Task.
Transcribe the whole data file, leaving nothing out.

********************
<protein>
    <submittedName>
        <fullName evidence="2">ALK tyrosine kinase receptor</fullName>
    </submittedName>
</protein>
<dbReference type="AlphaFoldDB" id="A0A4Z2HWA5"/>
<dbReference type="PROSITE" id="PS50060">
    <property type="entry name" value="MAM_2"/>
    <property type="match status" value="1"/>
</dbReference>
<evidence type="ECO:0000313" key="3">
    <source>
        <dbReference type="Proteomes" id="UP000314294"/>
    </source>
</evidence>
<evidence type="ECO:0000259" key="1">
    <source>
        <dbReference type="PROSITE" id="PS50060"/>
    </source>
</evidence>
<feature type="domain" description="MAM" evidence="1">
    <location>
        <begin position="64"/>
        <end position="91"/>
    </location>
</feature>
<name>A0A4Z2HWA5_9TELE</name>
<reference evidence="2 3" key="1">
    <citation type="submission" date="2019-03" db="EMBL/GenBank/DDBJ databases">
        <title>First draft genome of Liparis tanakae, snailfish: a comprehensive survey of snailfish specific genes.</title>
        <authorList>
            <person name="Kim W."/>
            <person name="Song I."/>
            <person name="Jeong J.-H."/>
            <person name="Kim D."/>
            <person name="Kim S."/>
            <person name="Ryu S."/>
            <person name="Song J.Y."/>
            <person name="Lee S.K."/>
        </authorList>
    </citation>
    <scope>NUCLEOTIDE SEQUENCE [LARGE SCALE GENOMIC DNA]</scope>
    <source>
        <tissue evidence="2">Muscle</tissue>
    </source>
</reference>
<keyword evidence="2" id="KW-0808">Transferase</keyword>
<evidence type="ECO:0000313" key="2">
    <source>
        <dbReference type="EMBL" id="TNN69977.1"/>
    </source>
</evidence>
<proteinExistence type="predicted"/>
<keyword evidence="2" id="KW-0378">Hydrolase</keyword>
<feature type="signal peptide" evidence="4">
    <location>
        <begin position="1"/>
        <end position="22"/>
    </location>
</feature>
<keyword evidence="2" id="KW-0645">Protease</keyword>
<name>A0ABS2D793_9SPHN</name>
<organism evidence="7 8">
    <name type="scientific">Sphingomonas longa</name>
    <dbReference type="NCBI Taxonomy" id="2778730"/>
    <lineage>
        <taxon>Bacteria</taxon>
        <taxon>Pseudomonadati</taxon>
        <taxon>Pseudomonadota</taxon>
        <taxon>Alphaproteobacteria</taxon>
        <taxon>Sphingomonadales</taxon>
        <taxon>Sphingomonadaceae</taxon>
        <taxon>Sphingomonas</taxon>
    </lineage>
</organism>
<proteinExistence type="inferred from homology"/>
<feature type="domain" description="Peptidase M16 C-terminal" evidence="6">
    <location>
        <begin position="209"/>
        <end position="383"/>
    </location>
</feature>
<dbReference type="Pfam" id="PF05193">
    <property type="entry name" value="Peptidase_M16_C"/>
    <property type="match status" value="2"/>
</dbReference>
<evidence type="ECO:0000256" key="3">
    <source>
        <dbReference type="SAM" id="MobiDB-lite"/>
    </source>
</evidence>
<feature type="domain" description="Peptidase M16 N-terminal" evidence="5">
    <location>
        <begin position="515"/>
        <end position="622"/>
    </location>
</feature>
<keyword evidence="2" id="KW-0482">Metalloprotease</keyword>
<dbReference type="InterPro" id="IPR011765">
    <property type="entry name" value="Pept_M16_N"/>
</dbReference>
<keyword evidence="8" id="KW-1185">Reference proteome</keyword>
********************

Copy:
<protein>
    <submittedName>
        <fullName evidence="2">ALK tyrosine kinase receptor</fullName>
    </submittedName>
</protein>
<dbReference type="AlphaFoldDB" id="A0A4Z2HWA5"/>
<dbReference type="PROSITE" id="PS50060">
    <property type="entry name" value="MAM_2"/>
    <property type="match status" value="1"/>
</dbReference>
<evidence type="ECO:0000313" key="3">
    <source>
        <dbReference type="Proteomes" id="UP000314294"/>
    </source>
</evidence>
<evidence type="ECO:0000259" key="1">
    <source>
        <dbReference type="PROSITE" id="PS50060"/>
    </source>
</evidence>
<feature type="domain" description="MAM" evidence="1">
    <location>
        <begin position="64"/>
        <end position="91"/>
    </location>
</feature>
<name>A0A4Z2HWA5_9TELE</name>
<reference evidence="2 3" key="1">
    <citation type="submission" date="2019-03" db="EMBL/GenBank/DDBJ databases">
        <title>First draft genome of Liparis tanakae, snailfish: a comprehensive survey of snailfish specific genes.</title>
        <authorList>
            <person name="Kim W."/>
            <person name="Song I."/>
            <person name="Jeong J.-H."/>
            <person name="Kim D."/>
            <person name="Kim S."/>
            <person name="Ryu S."/>
            <person name="Song J.Y."/>
            <person name="Lee S.K."/>
        </authorList>
    </citation>
    <scope>NUCLEOTIDE SEQUENCE [LARGE SCALE GENOMIC DNA]</scope>
    <source>
        <tissue evidence="2">Muscle</tissue>
    </source>
</reference>
<keyword evidence="2" id="KW-0808">Transferase</keyword>
<evidence type="ECO:0000313" key="2">
    <source>
        <dbReference type="EMBL" id="TNN69977.1"/>
    </source>
</evidence>
<proteinExistence type="predicted"/>
<keyword evidence="2" id="KW-0378">Hydrolase</keyword>
<feature type="signal peptide" evidence="4">
    <location>
        <begin position="1"/>
        <end position="22"/>
    </location>
</feature>
<keyword evidence="2" id="KW-0645">Protease</keyword>
<name>A0ABS2D793_9SPHN</name>
<organism evidence="7 8">
    <name type="scientific">Sphingomonas longa</name>
    <dbReference type="NCBI Taxonomy" id="2778730"/>
    <lineage>
        <taxon>Bacteria</taxon>
        <taxon>Pseudomonadati</taxon>
        <taxon>Pseudomonadota</taxon>
        <taxon>Alphaproteobacteria</taxon>
        <taxon>Sphingomonadales</taxon>
        <taxon>Sphingomonadaceae</taxon>
        <taxon>Sphingomonas</taxon>
    </lineage>
</organism>
<proteinExistence type="inferred from homology"/>
<feature type="domain" description="Peptidase M16 C-terminal" evidence="6">
    <location>
        <begin position="209"/>
        <end position="383"/>
    </location>
</feature>
<dbReference type="Pfam" id="PF05193">
    <property type="entry name" value="Peptidase_M16_C"/>
    <property type="match status" value="2"/>
</dbReference>
<evidence type="ECO:0000256" key="3">
    <source>
        <dbReference type="SAM" id="MobiDB-lite"/>
    </source>
</evidence>
<feature type="domain" description="Peptidase M16 N-terminal" evidence="5">
    <location>
        <begin position="515"/>
        <end position="622"/>
    </location>
</feature>
<keyword evidence="2" id="KW-0482">Metalloprotease</keyword>
<dbReference type="InterPro" id="IPR011765">
    <property type="entry name" value="Pept_M16_N"/>
</dbReference>
<keyword evidence="8" id="KW-1185">Reference proteome</keyword>